Extending Ukulele Chords
Jazz musicians are notoriously restless and they aren’t content with chords containing only three and four notes on the ukulele; they love to add colour and variety and use extended chords with five notes or even more.
Now, if you’re really on the ball, you may have noticed a problem here: how do you play a five-note chord on a four-string ukulele?
Just like you add a seventh note to create a 7 chord you can add other notes to chords. The most common are 6 and 9.
The variations are so numerous that memorising them is difficult. But if you want to get deep into jazz playing, learning the theory behind these chords is worthwhile; it enables you to come up with your own chord shapes when you encounter the names of complex jazz chords (check out Music Theory For Dummies by Michael Pilhofer and Holly Day for more in-depth information).
Sixth chords work in a similar way to seventh chords. In a seventh chord you drop the root note down two frets. For a sixth chord you drop it one fret further.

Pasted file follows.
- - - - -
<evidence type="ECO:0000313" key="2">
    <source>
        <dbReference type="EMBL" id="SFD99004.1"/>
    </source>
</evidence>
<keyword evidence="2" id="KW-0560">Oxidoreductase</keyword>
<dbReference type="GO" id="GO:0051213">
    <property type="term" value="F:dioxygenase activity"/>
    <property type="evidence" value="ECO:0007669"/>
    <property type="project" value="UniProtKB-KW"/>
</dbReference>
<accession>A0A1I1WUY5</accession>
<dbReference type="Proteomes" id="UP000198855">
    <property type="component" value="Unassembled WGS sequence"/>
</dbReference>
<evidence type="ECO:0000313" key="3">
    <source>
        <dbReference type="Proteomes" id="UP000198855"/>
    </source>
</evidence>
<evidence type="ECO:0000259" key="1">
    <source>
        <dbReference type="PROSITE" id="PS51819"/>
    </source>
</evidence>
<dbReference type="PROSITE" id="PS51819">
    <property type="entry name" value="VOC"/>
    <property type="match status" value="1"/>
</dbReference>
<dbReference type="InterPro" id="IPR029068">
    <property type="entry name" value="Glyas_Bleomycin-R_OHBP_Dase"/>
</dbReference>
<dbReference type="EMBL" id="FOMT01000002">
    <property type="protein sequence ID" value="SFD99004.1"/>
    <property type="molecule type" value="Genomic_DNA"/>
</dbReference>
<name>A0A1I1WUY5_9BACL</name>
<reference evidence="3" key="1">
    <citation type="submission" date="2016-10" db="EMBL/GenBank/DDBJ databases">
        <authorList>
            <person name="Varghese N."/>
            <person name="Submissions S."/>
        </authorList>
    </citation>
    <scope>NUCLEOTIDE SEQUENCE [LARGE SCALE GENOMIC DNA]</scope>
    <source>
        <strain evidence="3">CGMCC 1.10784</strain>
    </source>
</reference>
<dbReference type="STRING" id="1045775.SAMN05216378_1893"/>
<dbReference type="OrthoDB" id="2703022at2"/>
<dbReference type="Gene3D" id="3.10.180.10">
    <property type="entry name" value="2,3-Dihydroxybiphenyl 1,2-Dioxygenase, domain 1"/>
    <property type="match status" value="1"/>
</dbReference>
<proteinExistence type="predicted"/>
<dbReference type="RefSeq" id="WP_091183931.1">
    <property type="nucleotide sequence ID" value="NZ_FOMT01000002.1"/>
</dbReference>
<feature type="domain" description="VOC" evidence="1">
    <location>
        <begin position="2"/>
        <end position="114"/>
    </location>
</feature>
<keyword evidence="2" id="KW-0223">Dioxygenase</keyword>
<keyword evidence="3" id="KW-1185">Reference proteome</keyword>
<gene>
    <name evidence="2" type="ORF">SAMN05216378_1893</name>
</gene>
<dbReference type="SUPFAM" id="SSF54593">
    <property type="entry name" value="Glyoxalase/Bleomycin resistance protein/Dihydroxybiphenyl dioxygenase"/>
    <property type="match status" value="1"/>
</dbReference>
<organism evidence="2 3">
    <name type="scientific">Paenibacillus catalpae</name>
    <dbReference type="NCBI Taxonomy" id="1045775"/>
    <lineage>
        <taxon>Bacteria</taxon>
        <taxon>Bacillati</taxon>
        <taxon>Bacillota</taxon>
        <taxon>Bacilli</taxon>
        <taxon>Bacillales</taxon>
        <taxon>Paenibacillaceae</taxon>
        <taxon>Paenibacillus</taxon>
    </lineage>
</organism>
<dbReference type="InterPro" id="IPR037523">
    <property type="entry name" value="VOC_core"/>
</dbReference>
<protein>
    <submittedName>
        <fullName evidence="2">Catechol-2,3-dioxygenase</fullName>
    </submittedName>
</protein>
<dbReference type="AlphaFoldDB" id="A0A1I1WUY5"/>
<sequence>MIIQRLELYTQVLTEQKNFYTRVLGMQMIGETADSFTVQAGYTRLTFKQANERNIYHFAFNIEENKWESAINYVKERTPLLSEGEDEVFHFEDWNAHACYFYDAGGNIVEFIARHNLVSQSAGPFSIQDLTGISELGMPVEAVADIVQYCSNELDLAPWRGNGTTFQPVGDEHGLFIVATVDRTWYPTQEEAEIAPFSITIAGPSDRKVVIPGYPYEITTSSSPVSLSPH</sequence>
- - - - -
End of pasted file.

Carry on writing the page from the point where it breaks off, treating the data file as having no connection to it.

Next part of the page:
Here are the most common sixth chords: C6 (which is just all the strings open), G6 (the same shape as an Em7 chord) and Bb6 (the same shape as a Gm7 chord).
Rather than changing a seventh chord like the sixth chord, a ninth chord adds an extra note on top of it. This is known as an extended chord.
Here are two of the most common ninth chords on the ukulele: C9 and G9.
Sometimes you see chords listed 9 and sometimes as add9 e.g. C9 and Cadd9. To be a true 9 chord, the chord must also have the 7 note in it. An add9 chord is just a major chord with a 9 note added.
Since we only have four strings on a ukulele and we’ll have to drop a note anyway, you can treat an add9 chord as a substitute for a 9 chord.
Look below for the equivalent add9 chords for the chords.